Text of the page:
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Cooper Smith ’23 Earns Truman Scholarship

Wabash College student Cooper Smith was one of 58 college students in the U.S. to earn a Harry S. Truman Scholarship, the premier national fellowship award for juniors.

“This is an honor I’ve dreamed about for a while,” said Smith. “I’m going to meet with other phenomenal young leaders from so many different professional and personal backgrounds. I'm excited for the opportunity to get to know and collaborate with the other 57 winners.”

The Harry S. Truman Scholarship Foundation seeks to identify and support those most promising rising “agents of change” in society—deeply passionate students who are engaged and committed to addressing pressing issues through public service—by “identifying aspiring leaders at an important inflection point in their development—when they are college juniors—and recognize and reward their commitments to careers in public service.”

Cooper Smith is one of 58 college juniors nationally to earn the prestigious scholarship.A native of Sellersburg, Indiana, Smith is the eighth Truman Scholarship winner from Wabash College, and the first since Timothy Flowers in 2005.

“Receiving a Truman award is a tremendous distinction. It is both an acknowledgment of a student’s achievements and a strong predictor of - and vote of confidence for – future accomplishment,” said Susan Albrecht, Wabash College Fellowship Advisor. “The application invites students to identify a problem or need in society that they are committed to working on and to articulate their vision for completing that work. There is no doubt that many Wabash men will go on to make a significant impact in their chosen field and in wider society, but what really stands out about Cooper is how much work he has already done towards addressing the problems he sees. Cooper has demonstrated a level of commitment and vision beyond what is commonly seen in someone his age.”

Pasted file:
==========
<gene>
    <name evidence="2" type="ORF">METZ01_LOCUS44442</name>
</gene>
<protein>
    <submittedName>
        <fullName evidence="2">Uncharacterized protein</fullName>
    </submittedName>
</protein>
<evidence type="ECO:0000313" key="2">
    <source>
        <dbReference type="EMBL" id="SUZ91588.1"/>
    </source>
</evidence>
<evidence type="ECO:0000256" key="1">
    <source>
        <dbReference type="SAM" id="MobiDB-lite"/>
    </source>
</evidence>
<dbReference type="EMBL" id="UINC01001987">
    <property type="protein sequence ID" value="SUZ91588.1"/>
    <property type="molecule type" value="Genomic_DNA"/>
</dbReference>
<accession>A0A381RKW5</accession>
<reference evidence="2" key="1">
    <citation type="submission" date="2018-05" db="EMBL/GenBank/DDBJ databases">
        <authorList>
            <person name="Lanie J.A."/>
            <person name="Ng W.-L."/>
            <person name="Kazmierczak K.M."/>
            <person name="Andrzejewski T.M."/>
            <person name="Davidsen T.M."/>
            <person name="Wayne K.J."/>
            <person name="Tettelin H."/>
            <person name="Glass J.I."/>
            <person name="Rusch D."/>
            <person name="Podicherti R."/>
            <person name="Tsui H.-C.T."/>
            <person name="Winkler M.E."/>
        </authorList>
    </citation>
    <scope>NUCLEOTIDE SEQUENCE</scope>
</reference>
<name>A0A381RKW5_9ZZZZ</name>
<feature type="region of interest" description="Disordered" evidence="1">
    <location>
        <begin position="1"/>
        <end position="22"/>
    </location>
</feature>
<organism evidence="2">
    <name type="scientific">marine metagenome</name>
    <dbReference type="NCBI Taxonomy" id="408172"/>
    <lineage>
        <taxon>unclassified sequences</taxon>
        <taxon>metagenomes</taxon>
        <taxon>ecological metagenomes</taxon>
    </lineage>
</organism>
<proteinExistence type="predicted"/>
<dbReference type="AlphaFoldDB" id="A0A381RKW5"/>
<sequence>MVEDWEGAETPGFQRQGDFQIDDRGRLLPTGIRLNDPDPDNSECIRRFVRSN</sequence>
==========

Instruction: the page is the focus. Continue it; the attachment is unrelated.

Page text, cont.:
A political science and history double major, Smith is currently studying abroad in Valparaíso, Chile. He has served as the news editor of The Bachelor, the College’s student newspaper; as a writing fellow in the Wabash Writing Center; as chair of the Constitution, Bylaw, and Policy Review Committee of the Wabash Student Senate; treasurer of the pre-law society; and a section leader of the Wabash Glee Club. Additionally, he is a two-time winner of the Wabash Moot Court competition.

Beyond the Wabash campus, Smith has served internships with the Legal Aid Society of Louisville, Kentucky, the Innocence Project of Florida, and the Office of the Indiana Attorney General. Further, he has served as a Spanish translator at the Mary Ludwig Free Clinic in Crawfordsville, Indiana, a math tutor at the Montgomery (Indiana) County Youth Services Bureau, and as a grant writer for the Animal Welfare League of Montgomery County. He has also served as a substitute teacher.

“Cooper is a delightful, multi-faceted young man who is continually involved in projects beyond his years,” said Scott Himsel, Associate Professor of Political Science and Wabash’s Pre-Law Advisor. “The Truman Program provides a very special network for mentors and future leaders. Truman Scholars make a difference. This will open doors to many wonderful opportunities for Cooper.”

Truman Scholarship winners come from many academic backgrounds and may hold a vision for change in any area of local, state, national or international society. Smith’s focus is on the intersection of criminal justice reform and economic justice.